Audubon New Mexico’s statewide education and outreach programs to engage New Mexicans in understanding the natural world includes working with tribal students, and specifically in helping to educate children about the importance of riparian habitats and the birds and animals that depend on them. And, thanks to a grant from TogetherGreen, a dynamic Audubon initiative funded by Toyota, we’re also helping to draw a connection between land, language, and culture.
Recently, Audubon New Mexico produced the “Birds and Mammals of the Santa Clara Pueblo Bosque” brochure for students, filled with pictures of wildlife they can readily see in their stretch of the Rio Grande, in both English and Tewa. We’ve already received several requests from other tribes to produce more brochures, mainly because of the cultural significance they represent.
Many words for the different birds and animals are incorporated into songs that the children hear sung at tribal ceremonies, but these songs are too few and the words too often memorized, instead of understood. Many of the leaders who knew the cultural stories of the relationships to plants, animals and lands have passed before sharing the stories and knowledge with the younger generation.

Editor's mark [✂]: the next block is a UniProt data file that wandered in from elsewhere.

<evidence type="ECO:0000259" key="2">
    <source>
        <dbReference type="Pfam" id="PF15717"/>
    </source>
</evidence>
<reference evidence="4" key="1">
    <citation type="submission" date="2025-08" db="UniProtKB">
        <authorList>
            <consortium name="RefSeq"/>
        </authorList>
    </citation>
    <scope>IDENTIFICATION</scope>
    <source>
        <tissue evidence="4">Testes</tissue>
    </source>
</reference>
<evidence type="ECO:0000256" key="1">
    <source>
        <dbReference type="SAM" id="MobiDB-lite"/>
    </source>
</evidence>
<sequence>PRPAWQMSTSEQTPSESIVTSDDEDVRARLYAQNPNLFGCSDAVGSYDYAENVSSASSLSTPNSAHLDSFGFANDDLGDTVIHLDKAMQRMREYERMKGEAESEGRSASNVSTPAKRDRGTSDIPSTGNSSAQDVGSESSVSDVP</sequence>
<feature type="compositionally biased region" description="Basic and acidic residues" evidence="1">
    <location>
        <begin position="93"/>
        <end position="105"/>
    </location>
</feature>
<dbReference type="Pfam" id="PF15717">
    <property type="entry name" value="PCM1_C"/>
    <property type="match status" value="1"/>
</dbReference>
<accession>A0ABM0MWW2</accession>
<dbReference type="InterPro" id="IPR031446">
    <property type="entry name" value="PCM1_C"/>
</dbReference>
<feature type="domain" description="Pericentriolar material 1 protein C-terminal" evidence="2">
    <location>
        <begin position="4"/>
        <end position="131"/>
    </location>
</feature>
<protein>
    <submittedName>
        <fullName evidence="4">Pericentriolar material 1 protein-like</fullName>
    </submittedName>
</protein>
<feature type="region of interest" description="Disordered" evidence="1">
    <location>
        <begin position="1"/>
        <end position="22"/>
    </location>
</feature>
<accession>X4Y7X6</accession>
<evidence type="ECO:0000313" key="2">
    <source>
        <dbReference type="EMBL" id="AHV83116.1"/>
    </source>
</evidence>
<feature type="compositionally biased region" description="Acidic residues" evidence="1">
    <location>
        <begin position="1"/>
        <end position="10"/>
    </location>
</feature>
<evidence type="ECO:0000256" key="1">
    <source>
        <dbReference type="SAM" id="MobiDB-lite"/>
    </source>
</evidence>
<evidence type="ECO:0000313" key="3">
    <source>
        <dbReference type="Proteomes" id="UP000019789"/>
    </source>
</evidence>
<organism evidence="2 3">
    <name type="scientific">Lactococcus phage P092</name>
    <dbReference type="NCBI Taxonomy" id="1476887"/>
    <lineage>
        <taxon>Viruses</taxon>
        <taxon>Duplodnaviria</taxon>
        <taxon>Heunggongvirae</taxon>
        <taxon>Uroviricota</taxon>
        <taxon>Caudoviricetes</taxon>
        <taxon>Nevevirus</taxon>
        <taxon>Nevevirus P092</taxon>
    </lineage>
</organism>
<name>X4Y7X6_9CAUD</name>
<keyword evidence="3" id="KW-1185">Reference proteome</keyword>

“The children don’t understand what the songs really are – history lessons of the tribe’s relationships to plants, animals, and the lands – they think they’re just songs,” said Charles Lujan, Director of the Environmental Department at Ohkay Owingeh Pueblo.
A brochure with the Tewa words for the wildlife surrounding them might seem insignificant, but it’s so much more. It’s a beginning in the process of retaining a culture that is rapidly disappearing. It’s also another building block for Audubon to establish relationships and partnerships with the tribes who own much of the land in New Mexico, especially along the Rio Grande, and are essential to our mission of conservation and education throughout the state.